Mark Meadows says Rosenstein should answer questions about reports that he floated the idea of secretly recording President Donald Trump.
"Deputy Attorney General Rod Rosenstein's letter appointing special counsel Robert Mueller does not give Mueller broad, far-reaching powers in this investigation", Whitaker wrote.
Questions about Rosenstein's future were revived after a New York Times report tha, in May 2017 discussions with Federal Bureau of Investigation and Justice Department officials, he suggested the idea of secretly recording Trump - remarks his defenders insist were merely sarcastic - and of invoking the Constitution to have the Cabinet consider removing Trump from office.
The meeting follows a chaotic period that began Friday with news reports that Rosenstein had past year discussed possibly secretly recording the president and using the U.S. Constitution's 25th Amendment to remove Trump from office.
Trump said Wednesday he might call Rosenstein and ask to delay the meeting so as not to distract from the hearing for Supreme Court nominee Brett Kavanaugh. Rosenstein headed to the White House on Monday morning preparing to be fired and had discussed a possible resignation over the weekend with White House officials.
If Rosenstein were to resign or be fired, oversight of Special Counsel Robert Mueller's Russian Federation investigation would be passed to Solicitor General Noel Francisco, according to the Justice Department. And while many of Trump's allies have urged caution, fearing a trap, moments ago Axios reported that Rosenstein has made a decision to preempt that step by verbally resigning to Chief of Staff John Kelly in anticipation of being fired by President Trump, according to a source with direct knowledge. Unless you call obstruction the fact that I fight back, I really fight back. Rosenstein denied the report as "inaccurate and factually incorrect". Matt Whitaker, Attorney General Jeff Sessions's chief of staff, would take over for Rosenstein - except in his supervision of the special counsel probe, which would be led by Solicitor General Noel Francisco.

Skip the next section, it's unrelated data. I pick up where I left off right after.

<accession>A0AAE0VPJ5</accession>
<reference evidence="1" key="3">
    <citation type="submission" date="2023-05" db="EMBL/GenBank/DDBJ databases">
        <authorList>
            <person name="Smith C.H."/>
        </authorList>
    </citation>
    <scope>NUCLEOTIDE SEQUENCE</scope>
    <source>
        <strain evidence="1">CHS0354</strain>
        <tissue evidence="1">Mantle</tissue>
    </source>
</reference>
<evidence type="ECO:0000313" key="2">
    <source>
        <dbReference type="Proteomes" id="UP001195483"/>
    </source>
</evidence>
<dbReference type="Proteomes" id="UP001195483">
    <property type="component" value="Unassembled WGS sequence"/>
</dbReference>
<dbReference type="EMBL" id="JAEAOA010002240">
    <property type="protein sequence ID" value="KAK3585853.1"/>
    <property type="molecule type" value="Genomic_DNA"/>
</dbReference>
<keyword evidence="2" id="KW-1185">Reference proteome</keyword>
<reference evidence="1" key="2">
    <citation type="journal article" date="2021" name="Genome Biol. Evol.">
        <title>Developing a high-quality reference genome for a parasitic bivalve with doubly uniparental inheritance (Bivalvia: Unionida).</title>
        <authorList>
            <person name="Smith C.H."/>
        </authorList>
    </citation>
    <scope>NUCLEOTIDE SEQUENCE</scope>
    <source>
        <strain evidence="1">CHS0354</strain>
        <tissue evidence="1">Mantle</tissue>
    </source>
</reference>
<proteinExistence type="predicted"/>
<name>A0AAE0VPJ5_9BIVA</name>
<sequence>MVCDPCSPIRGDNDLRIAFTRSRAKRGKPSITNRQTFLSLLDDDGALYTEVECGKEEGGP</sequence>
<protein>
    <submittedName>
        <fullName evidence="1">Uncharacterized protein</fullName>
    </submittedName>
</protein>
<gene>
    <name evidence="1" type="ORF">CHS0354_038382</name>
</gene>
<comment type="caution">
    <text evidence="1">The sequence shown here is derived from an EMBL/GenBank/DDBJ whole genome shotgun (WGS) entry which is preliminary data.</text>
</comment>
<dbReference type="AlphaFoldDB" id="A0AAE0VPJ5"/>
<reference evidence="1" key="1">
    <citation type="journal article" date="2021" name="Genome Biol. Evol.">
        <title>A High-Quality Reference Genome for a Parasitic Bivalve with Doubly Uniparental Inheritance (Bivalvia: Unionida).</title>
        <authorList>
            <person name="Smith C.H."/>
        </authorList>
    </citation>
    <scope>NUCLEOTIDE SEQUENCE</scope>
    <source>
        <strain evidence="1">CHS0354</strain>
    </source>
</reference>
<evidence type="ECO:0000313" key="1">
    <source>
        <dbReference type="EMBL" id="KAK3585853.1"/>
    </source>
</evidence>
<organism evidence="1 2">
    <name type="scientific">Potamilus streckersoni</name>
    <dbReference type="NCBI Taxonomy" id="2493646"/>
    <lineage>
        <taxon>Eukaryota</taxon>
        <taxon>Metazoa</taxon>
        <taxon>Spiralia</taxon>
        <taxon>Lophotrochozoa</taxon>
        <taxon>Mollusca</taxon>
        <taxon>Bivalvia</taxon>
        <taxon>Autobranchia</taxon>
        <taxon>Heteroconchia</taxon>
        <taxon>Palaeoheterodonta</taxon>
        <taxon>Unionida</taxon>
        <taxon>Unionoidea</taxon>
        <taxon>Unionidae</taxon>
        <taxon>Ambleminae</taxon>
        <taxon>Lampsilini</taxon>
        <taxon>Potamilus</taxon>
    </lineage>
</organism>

But it could be sooner: Some officials around Trump believe Rosenstein's reported musings about invoking the 25th Amendment could make it defensible for Trump to part with him, even during the final sprint to Election Day.
On Monday it seemed like Deputy Attorney General Rod Rosenstein was on his way out.